A PMO’s success cannot be all about on-time, on-budget project execution. Certainly, these things matter, but execution can only be the foundation of a PMO’s success. Just as a house cannot be a house without a foundation, a house cannot be a house if it only has a foundation.

The PMO’s success is driven by how it augments successful project execution. At Project Management for Today we talk a lot about Governance, Intake, and Operations. This article deals with Operations.

I am passionate about PMO operations as I have spent much of the PMO related parts of my career dealing with it. I know what works, because I have experienced firsthand what hasn’t. A PMO without an effective PMO Operations team is inefficient, bureaucratic and is slow to provide information to the rest of the organization. A PMO with an effective PMO Operations team is responsive to the needs of the organization.

What exactly is PMO Operations? To answer this question let me talk about what the value proposition is behind PMO Operations. PMO operations is like the office of automation and work avoidance. Within PMO Operations we make sure that the entire PMO process is as “Push Button” or as automated as possible. In this role, we look for manual processes and we extinguish them. Simply put, we either adopt the benefits of our manual processes into our automated processes or we eliminate manual processes that add zero value. The PMO Operations team makes life a lot easier for the rest of the PMO.

Certainly, there is additional value behind PMO Operations. We provide information regarding the “pulse and breath sounds” of the portfolio. This includes information on budget, status, time worked, projected finish dates, resource projection, etc. etc. But this is a natural extension of our mission in PMO Operations, to automate all value-added processes. Information coming from the PMO should always come out instantly through automated means, not through each individual project manager.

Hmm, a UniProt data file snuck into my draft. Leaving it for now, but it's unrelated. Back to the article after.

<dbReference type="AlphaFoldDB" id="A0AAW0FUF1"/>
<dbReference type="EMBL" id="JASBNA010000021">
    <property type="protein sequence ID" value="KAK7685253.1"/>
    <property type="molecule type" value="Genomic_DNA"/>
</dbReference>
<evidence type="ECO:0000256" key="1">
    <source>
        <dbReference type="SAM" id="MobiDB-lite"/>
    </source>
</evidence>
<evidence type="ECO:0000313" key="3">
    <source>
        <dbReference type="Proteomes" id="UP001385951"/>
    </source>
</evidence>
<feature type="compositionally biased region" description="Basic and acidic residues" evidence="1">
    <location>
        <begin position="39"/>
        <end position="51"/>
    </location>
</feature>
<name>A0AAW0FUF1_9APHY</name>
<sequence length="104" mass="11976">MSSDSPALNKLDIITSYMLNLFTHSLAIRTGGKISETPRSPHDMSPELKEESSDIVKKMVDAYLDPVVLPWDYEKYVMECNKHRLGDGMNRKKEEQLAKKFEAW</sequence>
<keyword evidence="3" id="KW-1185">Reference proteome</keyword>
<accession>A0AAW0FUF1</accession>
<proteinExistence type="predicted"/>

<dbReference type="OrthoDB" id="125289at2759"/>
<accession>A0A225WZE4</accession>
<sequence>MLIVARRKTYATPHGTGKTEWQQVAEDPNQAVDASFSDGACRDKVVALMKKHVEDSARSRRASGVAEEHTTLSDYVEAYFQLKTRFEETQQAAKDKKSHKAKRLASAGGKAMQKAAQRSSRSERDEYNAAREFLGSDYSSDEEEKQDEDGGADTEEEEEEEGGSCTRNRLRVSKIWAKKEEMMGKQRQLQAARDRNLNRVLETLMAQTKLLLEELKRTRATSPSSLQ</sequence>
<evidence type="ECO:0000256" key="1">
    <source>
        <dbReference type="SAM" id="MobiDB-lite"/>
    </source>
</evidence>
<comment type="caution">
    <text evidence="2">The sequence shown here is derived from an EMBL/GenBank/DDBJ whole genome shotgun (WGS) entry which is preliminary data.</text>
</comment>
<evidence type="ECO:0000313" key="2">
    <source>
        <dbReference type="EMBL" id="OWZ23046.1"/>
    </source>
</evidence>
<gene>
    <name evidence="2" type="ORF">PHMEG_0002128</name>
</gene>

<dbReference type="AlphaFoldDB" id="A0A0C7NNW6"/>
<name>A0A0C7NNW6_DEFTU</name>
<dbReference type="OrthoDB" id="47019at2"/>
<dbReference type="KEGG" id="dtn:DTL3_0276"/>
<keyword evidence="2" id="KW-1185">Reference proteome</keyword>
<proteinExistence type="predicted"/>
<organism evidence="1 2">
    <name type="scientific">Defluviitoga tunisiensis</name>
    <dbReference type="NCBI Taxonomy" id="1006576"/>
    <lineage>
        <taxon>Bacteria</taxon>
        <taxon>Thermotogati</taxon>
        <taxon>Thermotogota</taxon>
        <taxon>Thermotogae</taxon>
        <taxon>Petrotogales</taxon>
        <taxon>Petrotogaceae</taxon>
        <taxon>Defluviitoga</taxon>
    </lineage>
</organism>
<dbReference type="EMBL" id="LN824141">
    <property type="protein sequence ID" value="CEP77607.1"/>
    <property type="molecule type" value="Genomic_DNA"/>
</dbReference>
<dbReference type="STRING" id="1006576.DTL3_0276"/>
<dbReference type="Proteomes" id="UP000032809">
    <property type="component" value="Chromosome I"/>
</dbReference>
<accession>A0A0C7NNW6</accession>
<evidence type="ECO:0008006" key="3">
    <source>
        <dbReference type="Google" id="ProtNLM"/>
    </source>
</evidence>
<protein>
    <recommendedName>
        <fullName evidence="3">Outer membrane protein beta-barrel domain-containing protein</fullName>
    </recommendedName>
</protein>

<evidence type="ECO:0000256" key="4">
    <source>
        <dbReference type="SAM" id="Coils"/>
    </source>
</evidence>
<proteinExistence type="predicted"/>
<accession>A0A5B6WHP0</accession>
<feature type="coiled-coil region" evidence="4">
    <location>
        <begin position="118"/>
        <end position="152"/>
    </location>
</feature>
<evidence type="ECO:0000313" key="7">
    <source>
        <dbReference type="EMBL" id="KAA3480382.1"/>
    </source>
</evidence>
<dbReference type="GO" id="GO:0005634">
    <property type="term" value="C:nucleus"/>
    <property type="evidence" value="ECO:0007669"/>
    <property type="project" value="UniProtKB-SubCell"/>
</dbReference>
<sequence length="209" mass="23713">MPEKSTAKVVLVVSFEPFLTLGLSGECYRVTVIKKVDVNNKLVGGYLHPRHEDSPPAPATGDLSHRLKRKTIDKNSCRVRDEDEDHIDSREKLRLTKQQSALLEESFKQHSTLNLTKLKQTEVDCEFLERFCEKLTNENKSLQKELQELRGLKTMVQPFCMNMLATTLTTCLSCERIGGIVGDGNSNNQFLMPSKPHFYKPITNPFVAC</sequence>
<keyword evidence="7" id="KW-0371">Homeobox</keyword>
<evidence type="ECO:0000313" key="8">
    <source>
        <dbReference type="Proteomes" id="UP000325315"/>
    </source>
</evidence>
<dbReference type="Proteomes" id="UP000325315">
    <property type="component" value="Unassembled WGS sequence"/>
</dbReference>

I am sure you are asking yourselves how you make processes push-button? Isn’t that expensive? After all, in most organizations the PMO is often seen as overhead. Why would the organization invest a bunch of money in IT resources and tools to automate the PMO? The answer is that the organization should not spend a bunch of money in software and tools to automate the PMO. The organization should invest in skills.

The truth is there is a lot of automation that can be done through Microsoft’s Office 365 offering. Macros can be built through Excel and Access; databases and applications can be built through Access. Microsoft SharePoint can be a wonderful repository for your information. But you need folks who are skilled at the usage of these things. This is why I tell you to invest in skilled staff that is skilled at using what is available to work the work out of your PMO.

But beware of your inclination to pay for low-skilled staff in thinking they can be trained up to meet the demands of automation. This often leads to a bloated PMO Operations staff, full of individuals who manually put together datasets through a tiresome process of copy and paste. If your operations team consists of one or two people who are automating your process, then you are on your way to success. Know that in most cases if your PMO Operations team exceeds two people then your value proposition of automation will be questioned. After all, how can you say something is automated if you are paying a bunch of staff to run the automation?

But skilled staff charged with automating everything possible is not enough. Your PMO operations staff should have one individual who is skilled at Organizational Change Management. This individual will work with the automation staff in PMO operations and with the rest of the organization to ensure that processes coming out of PMO Operations meet the business needs of the organization. To put it another way, the organizational change management person ensures that there is a good relationship between PMO process and the rest of the organization. They ensure the continued use of the PMO by doing this.

The value of this team of PMO Operations resources is they let Project Managers do what they do best which is to provide project leadership. Project managers are not data entry specialists, nor are they process engineers. PMO Operations primarily services Project Managers by allowing them to remain focused on their projects with minimal distraction, which all leads back to a good foundation of strong project execution.


Tell me your thoughts in the comments and let’s open a dialog. I would be excited to hear other opinions on this topic.

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Karl Hallgrimsson

Karl Hallgrimsson

Co-Founder: Project Management for Today

Karl has worked in many different organizations over his 18+ Year career. These organizations include TeleTech, IBM, DaVita, and Hewlett Packard, Inc. He has served as a change agent in each organization, either by building up strong operational rigor in PMO's, or by greatly improving an organization's Analytics capability. Karl's contributions to this site provides practical recommendations suiting a variety of environments, which will be best suited for readers who are interested in updating their Analytics, PMO Operational, or Portfolio Management capabilities.
Karl Hallgrimsson - Co-Founder
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